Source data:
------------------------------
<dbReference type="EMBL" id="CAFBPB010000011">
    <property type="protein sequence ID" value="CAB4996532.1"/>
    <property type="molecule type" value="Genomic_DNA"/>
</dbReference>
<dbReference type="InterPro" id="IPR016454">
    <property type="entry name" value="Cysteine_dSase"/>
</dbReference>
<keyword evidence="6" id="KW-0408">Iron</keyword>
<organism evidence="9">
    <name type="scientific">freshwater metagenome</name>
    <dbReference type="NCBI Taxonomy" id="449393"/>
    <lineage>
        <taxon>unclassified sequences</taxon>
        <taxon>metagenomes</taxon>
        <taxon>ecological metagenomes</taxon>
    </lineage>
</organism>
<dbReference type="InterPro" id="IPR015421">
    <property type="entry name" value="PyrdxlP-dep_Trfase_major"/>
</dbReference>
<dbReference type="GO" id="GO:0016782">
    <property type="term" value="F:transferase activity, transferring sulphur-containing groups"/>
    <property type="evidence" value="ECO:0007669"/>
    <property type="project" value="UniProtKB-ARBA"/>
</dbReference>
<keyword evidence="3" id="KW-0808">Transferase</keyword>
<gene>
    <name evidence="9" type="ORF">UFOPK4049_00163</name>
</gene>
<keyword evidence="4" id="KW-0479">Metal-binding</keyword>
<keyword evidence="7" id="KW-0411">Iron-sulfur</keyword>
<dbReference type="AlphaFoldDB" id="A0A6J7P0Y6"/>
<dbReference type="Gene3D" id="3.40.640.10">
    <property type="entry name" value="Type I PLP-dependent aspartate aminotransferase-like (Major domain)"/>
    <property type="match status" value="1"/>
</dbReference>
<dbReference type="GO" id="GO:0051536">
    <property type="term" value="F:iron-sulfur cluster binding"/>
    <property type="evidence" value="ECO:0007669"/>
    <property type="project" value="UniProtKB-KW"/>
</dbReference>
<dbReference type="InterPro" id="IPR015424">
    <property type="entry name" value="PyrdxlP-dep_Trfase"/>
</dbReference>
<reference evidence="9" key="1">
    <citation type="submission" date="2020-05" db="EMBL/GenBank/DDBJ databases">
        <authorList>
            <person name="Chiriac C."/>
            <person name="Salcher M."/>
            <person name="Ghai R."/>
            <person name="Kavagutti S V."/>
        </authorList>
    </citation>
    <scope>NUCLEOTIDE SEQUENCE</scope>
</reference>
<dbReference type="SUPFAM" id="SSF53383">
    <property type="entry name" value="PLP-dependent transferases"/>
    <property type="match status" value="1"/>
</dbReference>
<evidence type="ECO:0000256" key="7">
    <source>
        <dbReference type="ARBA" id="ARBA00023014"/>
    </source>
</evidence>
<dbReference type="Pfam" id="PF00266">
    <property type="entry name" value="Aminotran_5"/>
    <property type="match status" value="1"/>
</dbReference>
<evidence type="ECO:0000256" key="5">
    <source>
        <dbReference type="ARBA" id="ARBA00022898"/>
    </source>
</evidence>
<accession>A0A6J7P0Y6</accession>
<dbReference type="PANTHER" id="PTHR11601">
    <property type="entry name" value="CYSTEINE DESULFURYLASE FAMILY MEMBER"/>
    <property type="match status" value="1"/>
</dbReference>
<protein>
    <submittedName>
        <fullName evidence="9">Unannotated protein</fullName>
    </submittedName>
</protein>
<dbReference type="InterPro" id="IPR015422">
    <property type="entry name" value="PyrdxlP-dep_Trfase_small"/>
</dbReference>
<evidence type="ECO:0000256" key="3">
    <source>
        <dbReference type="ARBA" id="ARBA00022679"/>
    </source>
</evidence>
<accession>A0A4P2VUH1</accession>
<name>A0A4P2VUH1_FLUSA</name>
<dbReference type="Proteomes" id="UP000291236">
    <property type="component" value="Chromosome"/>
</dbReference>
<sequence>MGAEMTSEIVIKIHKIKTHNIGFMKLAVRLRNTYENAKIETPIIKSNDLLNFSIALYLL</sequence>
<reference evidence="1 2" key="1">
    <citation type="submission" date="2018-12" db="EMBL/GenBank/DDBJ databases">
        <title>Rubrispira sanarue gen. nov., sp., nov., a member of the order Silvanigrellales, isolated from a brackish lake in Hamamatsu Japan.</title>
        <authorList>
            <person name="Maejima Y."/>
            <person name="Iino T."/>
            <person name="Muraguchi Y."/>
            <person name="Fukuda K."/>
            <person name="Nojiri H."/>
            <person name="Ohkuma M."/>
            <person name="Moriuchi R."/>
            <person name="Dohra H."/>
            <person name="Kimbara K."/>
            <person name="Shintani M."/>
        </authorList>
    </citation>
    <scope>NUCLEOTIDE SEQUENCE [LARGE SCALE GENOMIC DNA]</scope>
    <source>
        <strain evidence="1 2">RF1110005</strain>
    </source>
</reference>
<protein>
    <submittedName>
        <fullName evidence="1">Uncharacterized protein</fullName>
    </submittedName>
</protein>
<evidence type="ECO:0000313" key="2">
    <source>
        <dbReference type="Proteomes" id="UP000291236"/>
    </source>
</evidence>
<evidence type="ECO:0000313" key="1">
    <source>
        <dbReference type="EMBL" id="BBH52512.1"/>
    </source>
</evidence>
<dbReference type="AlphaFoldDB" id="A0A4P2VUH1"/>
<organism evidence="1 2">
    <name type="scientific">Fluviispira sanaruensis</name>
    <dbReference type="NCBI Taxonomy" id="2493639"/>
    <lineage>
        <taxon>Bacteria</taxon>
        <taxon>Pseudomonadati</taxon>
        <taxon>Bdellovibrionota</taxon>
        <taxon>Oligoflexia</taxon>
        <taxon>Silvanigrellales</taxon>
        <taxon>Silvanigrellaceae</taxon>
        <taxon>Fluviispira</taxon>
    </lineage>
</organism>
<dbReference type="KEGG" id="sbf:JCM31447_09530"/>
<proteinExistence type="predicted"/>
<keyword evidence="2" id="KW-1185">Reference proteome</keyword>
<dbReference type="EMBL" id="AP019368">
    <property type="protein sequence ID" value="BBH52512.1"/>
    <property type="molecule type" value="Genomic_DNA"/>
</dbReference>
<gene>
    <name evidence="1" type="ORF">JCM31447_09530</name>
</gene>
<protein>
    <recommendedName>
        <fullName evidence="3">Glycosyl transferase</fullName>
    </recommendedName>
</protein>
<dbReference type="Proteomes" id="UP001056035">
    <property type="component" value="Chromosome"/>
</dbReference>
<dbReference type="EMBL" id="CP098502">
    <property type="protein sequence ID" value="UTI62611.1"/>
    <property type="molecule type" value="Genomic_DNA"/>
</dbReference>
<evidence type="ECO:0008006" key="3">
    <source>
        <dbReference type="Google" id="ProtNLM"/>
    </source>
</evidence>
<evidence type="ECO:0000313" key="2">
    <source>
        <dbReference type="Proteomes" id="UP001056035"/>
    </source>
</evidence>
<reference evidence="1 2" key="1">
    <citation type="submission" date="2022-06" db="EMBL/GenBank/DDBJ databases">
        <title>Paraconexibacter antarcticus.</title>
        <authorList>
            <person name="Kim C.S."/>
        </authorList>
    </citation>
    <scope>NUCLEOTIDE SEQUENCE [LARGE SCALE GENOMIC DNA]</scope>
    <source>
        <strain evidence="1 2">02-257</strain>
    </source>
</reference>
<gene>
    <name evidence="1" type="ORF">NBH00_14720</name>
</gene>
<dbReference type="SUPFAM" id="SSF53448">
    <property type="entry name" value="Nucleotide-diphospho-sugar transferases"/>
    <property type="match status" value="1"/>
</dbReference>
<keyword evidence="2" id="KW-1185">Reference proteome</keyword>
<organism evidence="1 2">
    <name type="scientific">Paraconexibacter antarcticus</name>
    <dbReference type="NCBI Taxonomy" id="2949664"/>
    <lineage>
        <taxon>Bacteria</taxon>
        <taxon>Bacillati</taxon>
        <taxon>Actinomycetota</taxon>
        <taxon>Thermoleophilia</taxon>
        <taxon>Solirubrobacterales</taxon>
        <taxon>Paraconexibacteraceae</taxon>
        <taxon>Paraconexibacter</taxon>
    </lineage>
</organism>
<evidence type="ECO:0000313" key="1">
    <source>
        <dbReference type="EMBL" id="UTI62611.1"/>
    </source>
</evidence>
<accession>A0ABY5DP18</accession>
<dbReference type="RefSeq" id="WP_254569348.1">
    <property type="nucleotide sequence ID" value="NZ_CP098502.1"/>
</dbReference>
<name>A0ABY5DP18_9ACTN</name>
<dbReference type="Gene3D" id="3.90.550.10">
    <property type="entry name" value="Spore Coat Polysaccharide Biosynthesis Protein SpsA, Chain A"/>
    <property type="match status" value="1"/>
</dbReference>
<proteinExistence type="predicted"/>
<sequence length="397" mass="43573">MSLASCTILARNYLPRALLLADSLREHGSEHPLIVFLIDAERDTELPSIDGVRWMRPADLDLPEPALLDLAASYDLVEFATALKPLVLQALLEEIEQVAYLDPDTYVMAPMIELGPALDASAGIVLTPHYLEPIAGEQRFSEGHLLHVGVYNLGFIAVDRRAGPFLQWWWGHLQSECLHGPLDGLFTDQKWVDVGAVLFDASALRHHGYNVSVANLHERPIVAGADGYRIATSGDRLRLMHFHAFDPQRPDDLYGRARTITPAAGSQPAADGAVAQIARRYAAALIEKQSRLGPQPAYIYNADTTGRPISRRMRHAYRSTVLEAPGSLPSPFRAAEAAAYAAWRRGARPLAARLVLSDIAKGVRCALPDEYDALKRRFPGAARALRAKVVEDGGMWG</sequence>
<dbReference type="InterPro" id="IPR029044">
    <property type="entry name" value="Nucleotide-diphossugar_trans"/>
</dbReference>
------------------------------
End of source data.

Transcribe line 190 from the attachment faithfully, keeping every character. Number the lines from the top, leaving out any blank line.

    </source>